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FACT TV and Sound Pellegrino presents Meet Koyote, a documentary about French club music’s best-kept secret.

Although he’s far from a household name, key figures in French clubbing such as Teki Latex, DJ Orgasmic and Manare – all featured in Meet Koyote, along with Detroit’s DJ Nasty and others – revere Koyote for his encyclopaedic knowledge of dance music, his musical approach (a healthy combination of wide-eyed naivety and not giving a fuck what people think of him) and his contribution to the Paris scene as a booker, DJ and producer.

Speaking to FACT, Teki Latex – whose Sound Pellegrino label have just released Koyote’s latest EP, Let Me Tell You What I’ve Got – compares Koyote’s music to Matt Groening using high school bands to play music in The Simpsons, despite it being arranged by professionals. “This EP reminds me of that approach”, he explains, “anti-elitist sounds and instruments serving a very confident release that stretches our personal definitions of House to spy movie scores played by children, characterised with playfulness and radiating the pure joy of creating music.”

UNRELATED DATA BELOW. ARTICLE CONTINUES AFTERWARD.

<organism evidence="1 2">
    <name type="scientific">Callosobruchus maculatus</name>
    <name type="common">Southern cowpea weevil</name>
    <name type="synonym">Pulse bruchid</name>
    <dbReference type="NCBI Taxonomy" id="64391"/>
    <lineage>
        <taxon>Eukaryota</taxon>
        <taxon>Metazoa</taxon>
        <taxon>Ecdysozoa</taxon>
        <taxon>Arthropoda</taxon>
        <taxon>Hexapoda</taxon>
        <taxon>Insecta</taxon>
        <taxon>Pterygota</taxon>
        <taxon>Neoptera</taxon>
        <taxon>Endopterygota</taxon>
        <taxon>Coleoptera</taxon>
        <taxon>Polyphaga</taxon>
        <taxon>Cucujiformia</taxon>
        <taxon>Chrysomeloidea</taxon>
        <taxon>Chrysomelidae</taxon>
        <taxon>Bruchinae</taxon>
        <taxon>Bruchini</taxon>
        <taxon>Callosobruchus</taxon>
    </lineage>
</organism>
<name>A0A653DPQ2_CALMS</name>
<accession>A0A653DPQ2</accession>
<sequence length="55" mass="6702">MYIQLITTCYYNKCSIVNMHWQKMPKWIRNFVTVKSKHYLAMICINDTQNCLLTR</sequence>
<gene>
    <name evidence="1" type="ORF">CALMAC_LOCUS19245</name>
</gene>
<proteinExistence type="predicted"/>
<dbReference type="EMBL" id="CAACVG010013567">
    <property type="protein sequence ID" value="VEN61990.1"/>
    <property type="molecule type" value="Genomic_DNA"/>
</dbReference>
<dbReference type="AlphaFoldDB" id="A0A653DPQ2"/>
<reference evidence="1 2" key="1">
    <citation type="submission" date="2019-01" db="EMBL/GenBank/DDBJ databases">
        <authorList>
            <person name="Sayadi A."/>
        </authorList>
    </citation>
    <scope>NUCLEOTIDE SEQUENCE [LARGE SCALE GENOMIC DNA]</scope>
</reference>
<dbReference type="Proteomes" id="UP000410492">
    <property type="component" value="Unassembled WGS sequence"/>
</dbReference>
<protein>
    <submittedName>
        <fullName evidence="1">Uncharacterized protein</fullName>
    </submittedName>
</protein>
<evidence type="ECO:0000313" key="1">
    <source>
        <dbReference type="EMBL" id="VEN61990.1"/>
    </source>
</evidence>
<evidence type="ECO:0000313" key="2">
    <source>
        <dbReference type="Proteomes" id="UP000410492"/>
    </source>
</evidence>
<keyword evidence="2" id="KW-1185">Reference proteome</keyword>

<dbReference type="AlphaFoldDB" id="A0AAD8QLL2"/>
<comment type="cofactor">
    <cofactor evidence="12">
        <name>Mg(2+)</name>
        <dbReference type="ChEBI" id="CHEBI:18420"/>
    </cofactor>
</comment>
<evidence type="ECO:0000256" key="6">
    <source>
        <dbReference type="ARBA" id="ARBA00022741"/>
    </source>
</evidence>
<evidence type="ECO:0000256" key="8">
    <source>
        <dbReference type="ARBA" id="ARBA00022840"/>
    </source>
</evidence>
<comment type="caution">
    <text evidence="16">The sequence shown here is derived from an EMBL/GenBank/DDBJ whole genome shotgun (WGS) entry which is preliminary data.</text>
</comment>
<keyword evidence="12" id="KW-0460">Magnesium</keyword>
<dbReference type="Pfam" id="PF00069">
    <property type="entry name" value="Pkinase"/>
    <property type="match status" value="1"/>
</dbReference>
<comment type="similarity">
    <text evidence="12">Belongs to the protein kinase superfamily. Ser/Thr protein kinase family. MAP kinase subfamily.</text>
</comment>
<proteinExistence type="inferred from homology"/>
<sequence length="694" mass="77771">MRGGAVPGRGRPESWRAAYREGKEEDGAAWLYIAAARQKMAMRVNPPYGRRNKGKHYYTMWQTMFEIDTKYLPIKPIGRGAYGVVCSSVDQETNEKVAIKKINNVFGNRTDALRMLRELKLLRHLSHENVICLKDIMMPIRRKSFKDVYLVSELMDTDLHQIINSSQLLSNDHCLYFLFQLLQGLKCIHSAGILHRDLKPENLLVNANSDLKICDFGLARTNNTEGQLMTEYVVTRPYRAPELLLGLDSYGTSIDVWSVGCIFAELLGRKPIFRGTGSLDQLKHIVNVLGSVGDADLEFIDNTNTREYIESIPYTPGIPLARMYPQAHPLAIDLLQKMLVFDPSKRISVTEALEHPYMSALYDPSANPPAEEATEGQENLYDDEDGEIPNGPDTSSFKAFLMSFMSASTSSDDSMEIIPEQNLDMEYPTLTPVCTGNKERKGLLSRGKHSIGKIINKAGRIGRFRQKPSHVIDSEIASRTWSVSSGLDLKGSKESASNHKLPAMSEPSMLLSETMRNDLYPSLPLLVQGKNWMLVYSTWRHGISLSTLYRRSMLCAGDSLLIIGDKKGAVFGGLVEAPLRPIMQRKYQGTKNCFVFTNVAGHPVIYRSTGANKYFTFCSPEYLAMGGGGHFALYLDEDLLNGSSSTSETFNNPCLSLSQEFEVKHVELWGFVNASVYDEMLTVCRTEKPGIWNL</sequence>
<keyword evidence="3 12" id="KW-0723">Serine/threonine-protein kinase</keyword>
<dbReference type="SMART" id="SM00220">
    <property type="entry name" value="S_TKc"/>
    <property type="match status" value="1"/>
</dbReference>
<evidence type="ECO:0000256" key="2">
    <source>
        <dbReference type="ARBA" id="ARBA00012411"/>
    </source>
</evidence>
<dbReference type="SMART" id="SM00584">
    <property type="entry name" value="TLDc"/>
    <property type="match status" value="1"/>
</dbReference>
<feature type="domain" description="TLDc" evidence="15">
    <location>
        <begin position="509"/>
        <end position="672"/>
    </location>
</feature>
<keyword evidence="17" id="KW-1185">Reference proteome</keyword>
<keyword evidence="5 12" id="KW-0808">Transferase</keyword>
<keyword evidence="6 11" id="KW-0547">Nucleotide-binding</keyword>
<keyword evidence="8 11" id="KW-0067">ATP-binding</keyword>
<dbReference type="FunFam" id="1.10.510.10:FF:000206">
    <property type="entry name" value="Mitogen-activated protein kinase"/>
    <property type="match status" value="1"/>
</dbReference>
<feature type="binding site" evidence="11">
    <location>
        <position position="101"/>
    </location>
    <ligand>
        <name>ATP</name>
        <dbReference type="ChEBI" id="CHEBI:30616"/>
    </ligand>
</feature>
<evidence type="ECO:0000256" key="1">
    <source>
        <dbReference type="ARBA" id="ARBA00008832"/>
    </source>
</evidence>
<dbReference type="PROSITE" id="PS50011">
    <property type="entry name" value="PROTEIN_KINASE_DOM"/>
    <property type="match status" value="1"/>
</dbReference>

“Let Me Tell You What I’ve Got” is out now on Sound Pellegrino.

Thirty-minutes of pure rap bliss from three of sessions held in Los Angeles, Atlanta, and New York. The Rap Monument features white-hot beats coproduced by Hudson Mohawke, Nick Hook and S-Type. This epic beat was then rapped over by the likes of Push T, Action Bronson, Young Thug, Danny Brown, Raekwon, Prodigy and many more. Sit back and enjoy.

louis

“DRNUK” is the ambient new track from Philly producer Louis Futon. The track features vocal snippets from Drake x P Reign’s “DnF” on top of a trap-inspired beat. Be on the lookout for more from Louis as he’s set to release a self-titled EP in January of 2015.

karman

Sporadic yet powerful percussion is the cornerstone of the music from rising LA producer Karman. The 20-year-old’s first release came late last year in the form of a self-released 8-track EP that lead to production credits on recent releases from rappers such as Squadda B and Little Pain.

Karman now focuses attention back on his own original material, this week sharing two new tracks “Screens” and “Eaux.” Through the combined use of nostalgic synth work, languishing vocals and frenetic percussion, Karman distorts the “misery of loneliness in the internet age and gives it rhythmic optimism.”